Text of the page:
A Guide to Employee Entitlements Over the Holiday Period
It’s beginning to look at lot like Christmas! For many of us, this means holidays and taking a well-earned break. For others, it’s more about cashing in those public holiday checks and gearing up for the Christmas craze.
Whatever might be the case for you, this blog has you covered. We’ll be discussing requests and directions for annual leave, public holidays and JobKeeper to help both employers and employees navigate the holiday season.
Leave directions during a shut down
It may be the case that an employer wishes to close a business over the Christmas period. Whether an employer can lawfully direct an employee to take annual leave during this shutdown depends on the award or registered agreement.
Most awards contain rules which regulate this, including the Retail Award, which stipulates employers must give their employees 4 weeks’ notice before directing them to take annual leave.
If the applicable award does allow an employer to send employees on annual leave, they can do so even where the employee does not have enough leave accrued. In this case, it will be taken as unpaid leave unless they can negotiate taking annual leave in advance.
Where there are no rules in the award or agreement and arrangement cannot be reached, an employee cannot be forced to take unpaid leave and they will need be paid their normal rate during the shutdown.
Annual Christmas leave requests
It is often the case that employers receive an increased number of Christmas leave requests from their staff over the holiday season. Despite this, s 88(2) of the Fair Work Act 2009 provides that they will need to have a reasonable basis for denying a request.
The following criteria are relevant considerations in determining whether a request is reasonable:
- the needs of the employee and an employer’s business
- Customs and practices in the business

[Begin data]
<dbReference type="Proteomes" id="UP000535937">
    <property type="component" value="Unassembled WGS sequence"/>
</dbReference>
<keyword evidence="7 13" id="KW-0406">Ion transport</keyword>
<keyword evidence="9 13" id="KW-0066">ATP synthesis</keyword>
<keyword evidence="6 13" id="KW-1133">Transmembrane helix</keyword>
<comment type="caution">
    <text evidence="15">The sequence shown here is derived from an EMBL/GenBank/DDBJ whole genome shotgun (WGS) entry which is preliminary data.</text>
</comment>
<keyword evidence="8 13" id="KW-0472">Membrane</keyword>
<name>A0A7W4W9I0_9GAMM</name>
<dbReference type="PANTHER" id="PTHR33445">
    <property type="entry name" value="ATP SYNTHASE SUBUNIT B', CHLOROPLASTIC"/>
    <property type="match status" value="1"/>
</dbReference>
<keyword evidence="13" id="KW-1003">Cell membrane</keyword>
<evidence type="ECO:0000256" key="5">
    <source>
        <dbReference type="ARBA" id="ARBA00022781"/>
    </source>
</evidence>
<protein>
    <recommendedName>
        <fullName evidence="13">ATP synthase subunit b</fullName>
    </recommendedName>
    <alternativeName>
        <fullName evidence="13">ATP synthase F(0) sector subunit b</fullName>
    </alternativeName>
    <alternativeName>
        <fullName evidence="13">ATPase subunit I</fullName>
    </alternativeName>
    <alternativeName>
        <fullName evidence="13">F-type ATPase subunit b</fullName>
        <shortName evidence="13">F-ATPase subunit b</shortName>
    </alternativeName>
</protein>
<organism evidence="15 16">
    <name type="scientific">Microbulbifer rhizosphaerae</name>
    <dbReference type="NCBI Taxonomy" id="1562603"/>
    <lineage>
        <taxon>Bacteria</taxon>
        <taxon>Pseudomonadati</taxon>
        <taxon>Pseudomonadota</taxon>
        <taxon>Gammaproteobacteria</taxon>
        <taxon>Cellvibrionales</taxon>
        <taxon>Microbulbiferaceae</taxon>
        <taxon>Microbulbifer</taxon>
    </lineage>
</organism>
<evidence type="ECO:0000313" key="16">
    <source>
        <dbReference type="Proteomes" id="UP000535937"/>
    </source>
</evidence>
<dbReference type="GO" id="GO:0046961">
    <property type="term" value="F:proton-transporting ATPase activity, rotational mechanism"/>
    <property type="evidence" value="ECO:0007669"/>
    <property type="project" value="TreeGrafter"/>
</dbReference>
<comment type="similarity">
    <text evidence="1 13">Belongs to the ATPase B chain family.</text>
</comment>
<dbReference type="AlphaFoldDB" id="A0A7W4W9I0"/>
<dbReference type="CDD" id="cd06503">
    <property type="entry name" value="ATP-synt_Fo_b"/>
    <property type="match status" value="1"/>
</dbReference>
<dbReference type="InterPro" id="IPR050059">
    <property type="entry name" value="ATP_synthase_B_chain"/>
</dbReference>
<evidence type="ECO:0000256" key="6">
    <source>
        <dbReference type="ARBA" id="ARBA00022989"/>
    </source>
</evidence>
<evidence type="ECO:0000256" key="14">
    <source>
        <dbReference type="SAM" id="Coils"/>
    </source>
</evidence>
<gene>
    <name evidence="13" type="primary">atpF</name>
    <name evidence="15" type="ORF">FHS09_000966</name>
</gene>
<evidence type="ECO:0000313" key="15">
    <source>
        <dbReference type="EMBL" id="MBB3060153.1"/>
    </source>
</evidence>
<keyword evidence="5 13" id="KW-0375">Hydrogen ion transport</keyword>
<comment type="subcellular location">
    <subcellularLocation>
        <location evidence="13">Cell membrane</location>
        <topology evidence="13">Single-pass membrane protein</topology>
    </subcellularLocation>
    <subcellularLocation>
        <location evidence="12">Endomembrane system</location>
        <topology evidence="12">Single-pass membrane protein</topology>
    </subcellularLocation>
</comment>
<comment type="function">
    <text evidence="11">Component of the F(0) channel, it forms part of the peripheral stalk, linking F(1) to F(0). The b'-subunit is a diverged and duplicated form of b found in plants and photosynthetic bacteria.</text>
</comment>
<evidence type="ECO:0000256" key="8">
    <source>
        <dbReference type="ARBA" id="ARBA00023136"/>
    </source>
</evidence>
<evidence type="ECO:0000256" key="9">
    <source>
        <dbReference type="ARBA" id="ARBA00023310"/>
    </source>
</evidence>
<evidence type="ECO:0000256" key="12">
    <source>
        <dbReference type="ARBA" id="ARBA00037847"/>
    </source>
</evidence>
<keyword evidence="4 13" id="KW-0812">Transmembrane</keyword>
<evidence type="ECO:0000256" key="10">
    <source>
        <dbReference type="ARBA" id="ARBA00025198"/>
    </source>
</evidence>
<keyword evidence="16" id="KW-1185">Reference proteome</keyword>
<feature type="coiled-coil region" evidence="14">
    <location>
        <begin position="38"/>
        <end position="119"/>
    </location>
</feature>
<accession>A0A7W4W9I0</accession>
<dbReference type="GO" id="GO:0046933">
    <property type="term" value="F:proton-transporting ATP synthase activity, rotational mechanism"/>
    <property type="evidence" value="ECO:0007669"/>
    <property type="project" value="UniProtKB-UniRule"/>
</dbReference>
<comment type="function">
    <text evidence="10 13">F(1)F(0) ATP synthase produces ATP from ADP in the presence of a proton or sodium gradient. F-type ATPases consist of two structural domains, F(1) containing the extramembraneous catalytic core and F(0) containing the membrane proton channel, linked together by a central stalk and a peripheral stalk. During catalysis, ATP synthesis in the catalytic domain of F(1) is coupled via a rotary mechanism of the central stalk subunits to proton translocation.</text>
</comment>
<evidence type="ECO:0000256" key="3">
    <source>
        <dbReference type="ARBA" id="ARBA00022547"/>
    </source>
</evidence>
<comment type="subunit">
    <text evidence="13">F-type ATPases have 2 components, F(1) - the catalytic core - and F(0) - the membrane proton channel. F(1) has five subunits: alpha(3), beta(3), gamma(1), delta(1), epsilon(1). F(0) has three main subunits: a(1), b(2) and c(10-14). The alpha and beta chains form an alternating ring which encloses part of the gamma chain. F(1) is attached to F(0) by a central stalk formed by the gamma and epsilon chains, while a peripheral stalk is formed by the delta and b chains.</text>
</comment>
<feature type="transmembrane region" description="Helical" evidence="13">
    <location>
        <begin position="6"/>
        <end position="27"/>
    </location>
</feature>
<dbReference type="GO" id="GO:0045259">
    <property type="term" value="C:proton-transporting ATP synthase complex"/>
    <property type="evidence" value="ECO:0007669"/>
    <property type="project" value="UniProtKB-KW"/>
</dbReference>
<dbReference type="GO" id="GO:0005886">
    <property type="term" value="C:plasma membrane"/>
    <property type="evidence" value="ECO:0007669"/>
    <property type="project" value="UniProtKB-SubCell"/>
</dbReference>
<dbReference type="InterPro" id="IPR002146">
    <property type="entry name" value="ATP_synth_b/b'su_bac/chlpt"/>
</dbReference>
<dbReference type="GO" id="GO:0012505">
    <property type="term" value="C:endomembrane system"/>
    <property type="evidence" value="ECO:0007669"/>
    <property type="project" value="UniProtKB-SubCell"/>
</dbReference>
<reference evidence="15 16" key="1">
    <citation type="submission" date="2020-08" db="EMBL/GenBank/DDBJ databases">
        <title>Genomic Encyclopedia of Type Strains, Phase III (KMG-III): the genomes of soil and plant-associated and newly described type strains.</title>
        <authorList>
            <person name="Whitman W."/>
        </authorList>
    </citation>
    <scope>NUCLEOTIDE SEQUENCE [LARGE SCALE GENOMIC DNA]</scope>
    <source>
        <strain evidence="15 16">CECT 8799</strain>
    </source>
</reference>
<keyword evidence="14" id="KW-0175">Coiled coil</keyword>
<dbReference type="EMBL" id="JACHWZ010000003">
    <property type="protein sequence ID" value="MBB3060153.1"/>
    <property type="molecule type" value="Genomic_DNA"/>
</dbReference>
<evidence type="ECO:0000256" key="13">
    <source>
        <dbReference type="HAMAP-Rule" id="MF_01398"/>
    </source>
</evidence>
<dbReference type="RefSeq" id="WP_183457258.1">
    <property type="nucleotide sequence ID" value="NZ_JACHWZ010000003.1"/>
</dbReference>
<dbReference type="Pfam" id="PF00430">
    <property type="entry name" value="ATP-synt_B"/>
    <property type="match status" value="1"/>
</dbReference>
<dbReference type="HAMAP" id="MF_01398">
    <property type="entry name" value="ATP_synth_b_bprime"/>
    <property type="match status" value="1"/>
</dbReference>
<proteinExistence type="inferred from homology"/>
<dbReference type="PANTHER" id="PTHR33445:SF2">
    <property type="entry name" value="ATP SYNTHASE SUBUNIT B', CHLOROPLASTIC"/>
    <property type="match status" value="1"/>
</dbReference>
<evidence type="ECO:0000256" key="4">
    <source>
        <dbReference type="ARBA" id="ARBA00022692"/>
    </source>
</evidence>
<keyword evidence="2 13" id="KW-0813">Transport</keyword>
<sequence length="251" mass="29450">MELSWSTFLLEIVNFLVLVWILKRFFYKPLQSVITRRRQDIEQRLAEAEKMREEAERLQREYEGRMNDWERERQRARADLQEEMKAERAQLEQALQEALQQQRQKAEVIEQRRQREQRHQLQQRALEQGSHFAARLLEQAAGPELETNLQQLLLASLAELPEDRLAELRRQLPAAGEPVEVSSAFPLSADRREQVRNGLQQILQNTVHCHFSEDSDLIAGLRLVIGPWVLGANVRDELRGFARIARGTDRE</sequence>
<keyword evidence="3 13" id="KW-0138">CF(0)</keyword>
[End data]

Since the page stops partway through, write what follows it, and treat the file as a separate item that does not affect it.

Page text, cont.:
- any agreement made with an employee; and
- the timing and period of notice given.
Employees will need to ensure they follow any process for requesting Christmas leave set out in either their employment contract, internal policy, modern award or enterprise agreement.
Working public holidays
Under section 114 of the Fair Work Act 2009, employees are entitled to be absent from work on a public holiday.
Depending on the applicable award, employees may also be entitled to receive penalty rates for working a public holiday.
Despite this, an employer can only request an employee to work a public holiday if it is not unreasonable. This depends on:
- the type of employment
- the nature of the workplace
- the employee’s personal commitments
- whether the employee will be entitled to receive penalty rates or other compensation
- notice given about the additional hours
- notice given by an employee when refusing a request.
Section 89 of the Fair Work Act 2009 further stipulates that an employee is not taken to be on annual leave on a public holiday. This means that when public holidays fall on when annual leave is being taken, the employee will get extra annual leave. If it falls on their usual workday, they will need to be paid their minimum rate of pay which does not include loadings, overtime or penalty rates.
Depending on the award, some employees will receive additional entitlements.
Employers with employees on JobKeeper will need to pay them whichever is higher between the JobKeeper payment and their usual pay for work performed. This applies to any annual leave they may entitled to.
Those on JobKeeper during a Christmas shutdown will also have their public holiday pay included in calculations for their usual pay if they would normally have worked the public holiday or would have otherwise be entitled to time off without any loss of pay.
It is important both employers and employees are aware of the particular terms of your employment contract, award and enterprise agreement to determine employee entitlements over Christmas/New Year.
If in doubt, it is always best to talk to a trusted legal advisor.
If you need advice in relation to your employee entitlements, contact our experienced employment lawyers at email@example.com or call (02) 4929 7002.